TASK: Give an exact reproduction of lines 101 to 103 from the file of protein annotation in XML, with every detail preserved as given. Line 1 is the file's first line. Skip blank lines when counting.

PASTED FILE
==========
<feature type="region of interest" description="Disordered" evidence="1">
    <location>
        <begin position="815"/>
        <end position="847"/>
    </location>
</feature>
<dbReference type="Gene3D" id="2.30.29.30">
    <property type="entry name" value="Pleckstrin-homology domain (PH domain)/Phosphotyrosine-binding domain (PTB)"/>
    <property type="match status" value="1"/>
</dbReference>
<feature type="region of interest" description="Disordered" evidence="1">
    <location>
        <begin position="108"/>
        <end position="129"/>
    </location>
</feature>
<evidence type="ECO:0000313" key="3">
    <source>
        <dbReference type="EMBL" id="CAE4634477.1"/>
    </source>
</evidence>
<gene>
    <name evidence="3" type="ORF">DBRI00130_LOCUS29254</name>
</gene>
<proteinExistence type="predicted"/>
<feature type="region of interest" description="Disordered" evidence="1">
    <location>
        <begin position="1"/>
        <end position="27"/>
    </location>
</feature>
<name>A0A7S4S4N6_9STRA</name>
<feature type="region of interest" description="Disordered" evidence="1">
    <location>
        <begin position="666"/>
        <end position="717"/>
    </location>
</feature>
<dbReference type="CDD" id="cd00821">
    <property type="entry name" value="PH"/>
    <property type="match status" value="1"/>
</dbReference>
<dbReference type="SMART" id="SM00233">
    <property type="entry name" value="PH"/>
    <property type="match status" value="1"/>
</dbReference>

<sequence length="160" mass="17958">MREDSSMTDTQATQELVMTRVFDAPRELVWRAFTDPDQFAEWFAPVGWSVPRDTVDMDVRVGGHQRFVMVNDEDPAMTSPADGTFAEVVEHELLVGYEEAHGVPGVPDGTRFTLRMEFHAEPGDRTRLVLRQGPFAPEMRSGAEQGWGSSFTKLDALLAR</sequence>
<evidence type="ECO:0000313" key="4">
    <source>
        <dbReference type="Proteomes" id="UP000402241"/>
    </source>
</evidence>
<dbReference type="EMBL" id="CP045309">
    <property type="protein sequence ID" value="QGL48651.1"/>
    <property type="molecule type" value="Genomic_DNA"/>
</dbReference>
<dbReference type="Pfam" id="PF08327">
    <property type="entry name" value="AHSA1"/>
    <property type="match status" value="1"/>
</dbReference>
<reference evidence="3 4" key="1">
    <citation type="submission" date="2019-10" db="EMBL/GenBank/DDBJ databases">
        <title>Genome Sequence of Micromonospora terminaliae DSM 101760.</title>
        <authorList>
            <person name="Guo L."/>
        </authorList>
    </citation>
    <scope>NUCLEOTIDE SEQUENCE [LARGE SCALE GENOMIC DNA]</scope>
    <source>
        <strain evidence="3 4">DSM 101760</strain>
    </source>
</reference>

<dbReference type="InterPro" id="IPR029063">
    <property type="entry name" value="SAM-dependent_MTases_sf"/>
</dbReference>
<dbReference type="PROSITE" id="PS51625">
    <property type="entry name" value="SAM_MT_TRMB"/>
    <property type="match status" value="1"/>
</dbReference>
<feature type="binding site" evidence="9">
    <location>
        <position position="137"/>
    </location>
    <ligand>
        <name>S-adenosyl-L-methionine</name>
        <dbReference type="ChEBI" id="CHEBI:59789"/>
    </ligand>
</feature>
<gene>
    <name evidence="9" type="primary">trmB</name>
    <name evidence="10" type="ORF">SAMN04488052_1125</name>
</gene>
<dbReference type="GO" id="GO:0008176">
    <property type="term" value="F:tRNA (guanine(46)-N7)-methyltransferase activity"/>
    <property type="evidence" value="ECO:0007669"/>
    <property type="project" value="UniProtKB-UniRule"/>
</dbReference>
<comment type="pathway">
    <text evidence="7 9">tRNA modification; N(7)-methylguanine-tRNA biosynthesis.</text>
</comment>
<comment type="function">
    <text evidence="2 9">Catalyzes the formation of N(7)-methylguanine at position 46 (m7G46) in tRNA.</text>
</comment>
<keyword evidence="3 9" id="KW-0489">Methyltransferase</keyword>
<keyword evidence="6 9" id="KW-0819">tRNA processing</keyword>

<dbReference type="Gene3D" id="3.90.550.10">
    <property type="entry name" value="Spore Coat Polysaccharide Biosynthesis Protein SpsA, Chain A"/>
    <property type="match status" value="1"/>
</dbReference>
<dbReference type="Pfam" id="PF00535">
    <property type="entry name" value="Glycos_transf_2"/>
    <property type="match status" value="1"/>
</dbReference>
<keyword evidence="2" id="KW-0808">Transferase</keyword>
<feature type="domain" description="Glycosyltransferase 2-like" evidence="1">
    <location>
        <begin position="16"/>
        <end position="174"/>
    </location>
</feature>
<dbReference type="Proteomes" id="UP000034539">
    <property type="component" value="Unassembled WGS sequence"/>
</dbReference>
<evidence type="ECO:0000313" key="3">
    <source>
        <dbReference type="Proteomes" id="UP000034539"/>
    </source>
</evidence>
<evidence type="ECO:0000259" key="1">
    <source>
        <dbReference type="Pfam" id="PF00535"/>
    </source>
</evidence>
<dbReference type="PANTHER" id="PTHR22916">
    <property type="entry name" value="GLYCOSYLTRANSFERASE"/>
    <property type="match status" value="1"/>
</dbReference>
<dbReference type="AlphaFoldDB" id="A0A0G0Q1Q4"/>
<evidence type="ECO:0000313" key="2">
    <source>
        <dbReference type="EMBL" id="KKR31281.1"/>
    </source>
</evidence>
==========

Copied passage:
<comment type="function">
    <text evidence="2 9">Catalyzes the formation of N(7)-methylguanine at position 46 (m7G46) in tRNA.</text>
</comment>